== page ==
• Identification and assessment of the cognitive problem and associated behaviour patterns which will be a collaborative process.
  • To challenge irrational beliefs and thoughts in order to focus on objectives and positive outcomes.
  • Reframing suggestions.
  • Allowing the individual to set the goals which should be transparent and achievable.
  • Skills training if necessary.
  • Homework tasks and the practice of new behaviours between sessions.
  • Consistent and regular monitoring of progress and readjustment of goals if necessary.
  • Regular follow ups to ensure continued reinforcement of new behaviour patterns.

This unit explores each of these concepts and relates them to sports psychology and behaviour.

Level 4 Accredited Sports Science Diploma Unit 7: Competitiveness and cooperation

When we think about the term competition perhaps envisage a contest against ourselves, others or a group and this would normally relate to some kind of activity where others would be completing the same task in order to provide a standard or benchmark against which to compare our own performance.

There are many ways to view the competitive process but the most holistic way is to view it as a social one, with many contributing factors underpinning it.

Competitiveness and cooperation are complimentary characteristics and usually individuals will fall more into one ‘type’ or the other. In many sporting environments one or other may be established, for example in a school situation a non-competitive strategy may be adopted where everyone’s a winner, therefore this would be termed a cooperative environment.

As a sports psychologist these concepts will feature in assessing personality type and will have a bearing on how you design the programme. Sometimes, for example an individual who has been used to a cooperative environment might find it difficult to perform in a competitive one and may need appropriate assistance in order to develop competitive skills.

Level 4 Accredited Sports Science Diploma Unit 8: Communication

Communication is a cyclical process which relies on interaction and responses creating a flow or exchange of information between individuals or groups. There will be assumed accepted behaviours and boundaries which facilitate this flow, and depth or richness of the communication depends on each individual’s characteristics, personality type and the social and environmental settings that the ‘conversation or communication’ takes place in. If it is a group scenario, the facilitator will be key in how the discourse progresses and therefore perceived attitude and approach are crucial to success.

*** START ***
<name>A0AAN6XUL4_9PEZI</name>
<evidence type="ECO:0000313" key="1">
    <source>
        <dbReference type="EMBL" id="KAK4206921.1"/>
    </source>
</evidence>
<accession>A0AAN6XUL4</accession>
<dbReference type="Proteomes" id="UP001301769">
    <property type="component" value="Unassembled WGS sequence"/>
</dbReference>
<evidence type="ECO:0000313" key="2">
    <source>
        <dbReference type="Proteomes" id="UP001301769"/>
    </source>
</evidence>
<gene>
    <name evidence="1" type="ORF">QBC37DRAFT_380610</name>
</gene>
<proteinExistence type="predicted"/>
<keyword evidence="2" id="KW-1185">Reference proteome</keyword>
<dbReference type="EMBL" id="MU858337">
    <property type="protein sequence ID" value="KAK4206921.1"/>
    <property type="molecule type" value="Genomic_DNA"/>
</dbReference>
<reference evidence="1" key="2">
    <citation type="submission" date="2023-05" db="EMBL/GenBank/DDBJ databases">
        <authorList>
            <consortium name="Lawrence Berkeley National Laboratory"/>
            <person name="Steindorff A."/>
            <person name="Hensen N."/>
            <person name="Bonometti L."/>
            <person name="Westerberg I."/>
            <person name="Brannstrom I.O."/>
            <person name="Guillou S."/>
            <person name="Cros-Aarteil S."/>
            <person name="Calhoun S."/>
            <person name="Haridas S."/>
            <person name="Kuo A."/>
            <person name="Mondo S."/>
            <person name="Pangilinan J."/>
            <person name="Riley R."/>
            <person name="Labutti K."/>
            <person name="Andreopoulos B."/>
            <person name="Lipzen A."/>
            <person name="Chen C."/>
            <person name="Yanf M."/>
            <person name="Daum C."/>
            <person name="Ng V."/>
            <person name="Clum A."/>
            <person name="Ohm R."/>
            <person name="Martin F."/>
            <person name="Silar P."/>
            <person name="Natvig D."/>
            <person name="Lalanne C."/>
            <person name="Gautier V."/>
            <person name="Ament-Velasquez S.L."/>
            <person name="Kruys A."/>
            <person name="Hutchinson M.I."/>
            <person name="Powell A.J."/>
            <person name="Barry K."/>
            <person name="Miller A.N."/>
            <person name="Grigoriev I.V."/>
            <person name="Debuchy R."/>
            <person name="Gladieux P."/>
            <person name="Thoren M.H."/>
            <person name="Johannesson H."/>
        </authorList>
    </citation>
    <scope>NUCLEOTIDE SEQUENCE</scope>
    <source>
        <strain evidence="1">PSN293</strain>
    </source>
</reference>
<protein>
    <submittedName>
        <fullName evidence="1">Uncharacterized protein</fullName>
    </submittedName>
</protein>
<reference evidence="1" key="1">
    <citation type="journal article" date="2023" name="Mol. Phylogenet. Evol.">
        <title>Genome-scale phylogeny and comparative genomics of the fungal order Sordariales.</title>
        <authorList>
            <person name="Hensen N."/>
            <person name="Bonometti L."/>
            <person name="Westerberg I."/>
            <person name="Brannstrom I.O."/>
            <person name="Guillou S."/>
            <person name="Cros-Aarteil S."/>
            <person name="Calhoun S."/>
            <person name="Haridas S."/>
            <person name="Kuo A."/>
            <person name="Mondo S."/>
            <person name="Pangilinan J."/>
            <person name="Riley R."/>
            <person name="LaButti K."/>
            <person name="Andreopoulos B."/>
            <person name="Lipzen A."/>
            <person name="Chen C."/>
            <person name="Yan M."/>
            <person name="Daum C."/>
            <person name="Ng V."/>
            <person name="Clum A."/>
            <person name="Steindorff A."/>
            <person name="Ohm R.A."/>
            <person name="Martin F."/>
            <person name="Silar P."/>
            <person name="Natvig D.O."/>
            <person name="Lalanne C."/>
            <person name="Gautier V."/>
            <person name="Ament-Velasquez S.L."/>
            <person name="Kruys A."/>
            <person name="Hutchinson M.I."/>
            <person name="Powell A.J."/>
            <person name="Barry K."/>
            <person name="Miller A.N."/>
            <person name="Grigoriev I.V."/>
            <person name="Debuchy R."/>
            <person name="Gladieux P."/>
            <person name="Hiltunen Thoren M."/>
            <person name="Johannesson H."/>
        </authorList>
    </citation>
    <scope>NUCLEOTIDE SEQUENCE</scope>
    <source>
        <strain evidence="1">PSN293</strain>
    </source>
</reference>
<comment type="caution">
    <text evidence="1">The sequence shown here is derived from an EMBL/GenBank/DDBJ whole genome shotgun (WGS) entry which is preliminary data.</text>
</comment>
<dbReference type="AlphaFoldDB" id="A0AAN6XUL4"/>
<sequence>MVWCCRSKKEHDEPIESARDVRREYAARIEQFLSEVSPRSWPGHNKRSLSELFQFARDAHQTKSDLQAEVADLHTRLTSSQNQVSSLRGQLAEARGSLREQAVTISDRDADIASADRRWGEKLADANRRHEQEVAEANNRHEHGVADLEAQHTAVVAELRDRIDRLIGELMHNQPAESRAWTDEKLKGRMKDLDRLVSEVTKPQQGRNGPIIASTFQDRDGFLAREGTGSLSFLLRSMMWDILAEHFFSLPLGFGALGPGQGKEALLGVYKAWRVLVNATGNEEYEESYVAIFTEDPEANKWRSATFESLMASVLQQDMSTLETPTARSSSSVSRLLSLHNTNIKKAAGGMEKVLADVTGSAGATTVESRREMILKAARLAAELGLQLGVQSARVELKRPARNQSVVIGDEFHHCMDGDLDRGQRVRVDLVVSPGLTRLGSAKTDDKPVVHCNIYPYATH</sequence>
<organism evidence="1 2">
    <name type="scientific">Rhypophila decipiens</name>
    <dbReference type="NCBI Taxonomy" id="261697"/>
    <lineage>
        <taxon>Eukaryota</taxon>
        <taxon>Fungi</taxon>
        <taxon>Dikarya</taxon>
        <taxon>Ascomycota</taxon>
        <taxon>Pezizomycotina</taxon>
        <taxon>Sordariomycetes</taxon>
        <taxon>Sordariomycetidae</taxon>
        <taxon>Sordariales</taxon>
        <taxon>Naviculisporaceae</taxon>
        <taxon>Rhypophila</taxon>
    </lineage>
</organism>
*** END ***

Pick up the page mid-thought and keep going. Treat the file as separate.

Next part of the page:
The cyclical process depends on how we interpret what messages are received and conveyed; therefore this depends on various senses such as hearing, sight, speech, touch and understanding or cognition.

It may be necessary in a professional role as a sports psychologist or trainer, to undertake special training for skills that enable communication with specific groups, for example whose first language is not English, or perhaps team members who have physical impairment such a hearing impairment. The unit will explore some of these issues and present strategies for resolution.

There are many barriers to effective communication and some of these would not seem obvious, for example those things that we subconsciously hold as prejudices or personal beliefs which may influence our attitude and behaviour towards others or in certain circumstances.

The unit ends with exploration of group communication.


This Level 4 Accredited Sports Science Diploma can be used to gain entry to a Level 5 Diploma or Degree course in a related field.